Department of Religious Studies

Decolonizing History: Time, Nostalgia, and the Muslim Past

Dr. Taymiya Zaman, Associate Professor, History, University of San Francisco

Tue, April 23, 2019 | Institute for Historical Studies, 4th Floor, Garrison Hall

10:00 AM - 11:30 AM

This workshop will explore how the study of pre-colonial Muslim pasts can contribute to a larger conversation about decolonizing history that has been initiated by the American Historical Review.  In an article that inaugurated the AHR’s new “History Unclassified” section for its June 2018 issue, I write about a visit to a Mughal mosque in Thatta, Pakistan in two different voices; one insists upon reading the mosque as a relic from the past, while the other—inspired by Borges’ essay, “Borges and I”—breaks with linear time and unsettles the identity of the historian who seeks to narrate and by extension, control what she sees as past. In this, my approach relies on challenging our epistemologies to include forms of historical consciousness often rendered marginal within the discipline. Drawing on my earlier work on nostalgia for lost Muslim pasts, I argue that Mughal spaces are not ruins; instead they are living sites in which what both the nation and the discipline of history relegate to the past is still alive, vibrant, and willing to speak to us if we attune ourselves to its cadences.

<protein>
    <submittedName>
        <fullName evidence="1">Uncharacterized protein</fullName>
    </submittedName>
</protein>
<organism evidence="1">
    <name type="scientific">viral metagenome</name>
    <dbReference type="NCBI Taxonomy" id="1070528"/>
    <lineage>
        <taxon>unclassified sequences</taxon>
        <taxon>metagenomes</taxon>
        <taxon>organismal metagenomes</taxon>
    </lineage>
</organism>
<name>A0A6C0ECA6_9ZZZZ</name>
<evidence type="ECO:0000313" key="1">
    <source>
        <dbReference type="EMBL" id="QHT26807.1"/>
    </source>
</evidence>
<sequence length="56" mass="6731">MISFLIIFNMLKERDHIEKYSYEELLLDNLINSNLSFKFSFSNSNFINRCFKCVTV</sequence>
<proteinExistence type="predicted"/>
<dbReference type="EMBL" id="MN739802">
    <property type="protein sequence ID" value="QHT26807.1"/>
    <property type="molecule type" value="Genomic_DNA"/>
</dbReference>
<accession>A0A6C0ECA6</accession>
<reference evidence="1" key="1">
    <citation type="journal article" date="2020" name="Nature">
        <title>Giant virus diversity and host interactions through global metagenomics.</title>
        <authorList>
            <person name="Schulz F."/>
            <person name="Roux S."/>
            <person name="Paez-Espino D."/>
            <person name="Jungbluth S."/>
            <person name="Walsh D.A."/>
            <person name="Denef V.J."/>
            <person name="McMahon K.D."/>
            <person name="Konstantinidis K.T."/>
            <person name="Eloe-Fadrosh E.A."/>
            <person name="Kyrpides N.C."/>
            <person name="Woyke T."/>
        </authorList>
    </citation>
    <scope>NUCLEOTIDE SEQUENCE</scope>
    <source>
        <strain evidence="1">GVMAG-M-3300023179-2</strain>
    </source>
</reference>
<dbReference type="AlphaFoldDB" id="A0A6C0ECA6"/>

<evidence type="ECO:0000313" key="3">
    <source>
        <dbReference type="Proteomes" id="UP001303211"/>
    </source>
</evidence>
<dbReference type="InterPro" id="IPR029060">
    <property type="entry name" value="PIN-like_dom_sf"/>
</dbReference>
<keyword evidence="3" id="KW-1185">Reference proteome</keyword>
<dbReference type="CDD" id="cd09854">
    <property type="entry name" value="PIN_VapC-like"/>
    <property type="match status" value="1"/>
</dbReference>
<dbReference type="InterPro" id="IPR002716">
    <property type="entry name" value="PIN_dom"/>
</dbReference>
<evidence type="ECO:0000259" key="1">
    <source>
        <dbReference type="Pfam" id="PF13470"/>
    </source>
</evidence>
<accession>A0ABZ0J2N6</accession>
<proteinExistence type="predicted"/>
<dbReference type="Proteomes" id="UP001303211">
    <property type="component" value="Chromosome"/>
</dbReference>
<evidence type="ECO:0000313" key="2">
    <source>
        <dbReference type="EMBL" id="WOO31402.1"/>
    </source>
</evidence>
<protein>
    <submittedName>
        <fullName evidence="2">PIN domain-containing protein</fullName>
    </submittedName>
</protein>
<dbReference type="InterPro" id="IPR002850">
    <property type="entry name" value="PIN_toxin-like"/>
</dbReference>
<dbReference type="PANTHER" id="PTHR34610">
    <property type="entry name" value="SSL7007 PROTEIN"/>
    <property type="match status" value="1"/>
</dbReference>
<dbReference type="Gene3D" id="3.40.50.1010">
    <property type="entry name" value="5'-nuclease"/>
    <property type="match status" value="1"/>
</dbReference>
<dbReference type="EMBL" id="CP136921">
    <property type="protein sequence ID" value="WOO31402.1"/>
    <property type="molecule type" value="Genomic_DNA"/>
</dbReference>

Discussant: Dr. Indrani Chatterjee, Professor, History, The University of Texas at Austin

Light refreshments will be served.

RSVP: To attend and receive the pre-circulated readings, please email Courtney Meador, by Apr 20.

Sponsored by: Department of Religious Studies with support from the Institute for Historical Studies

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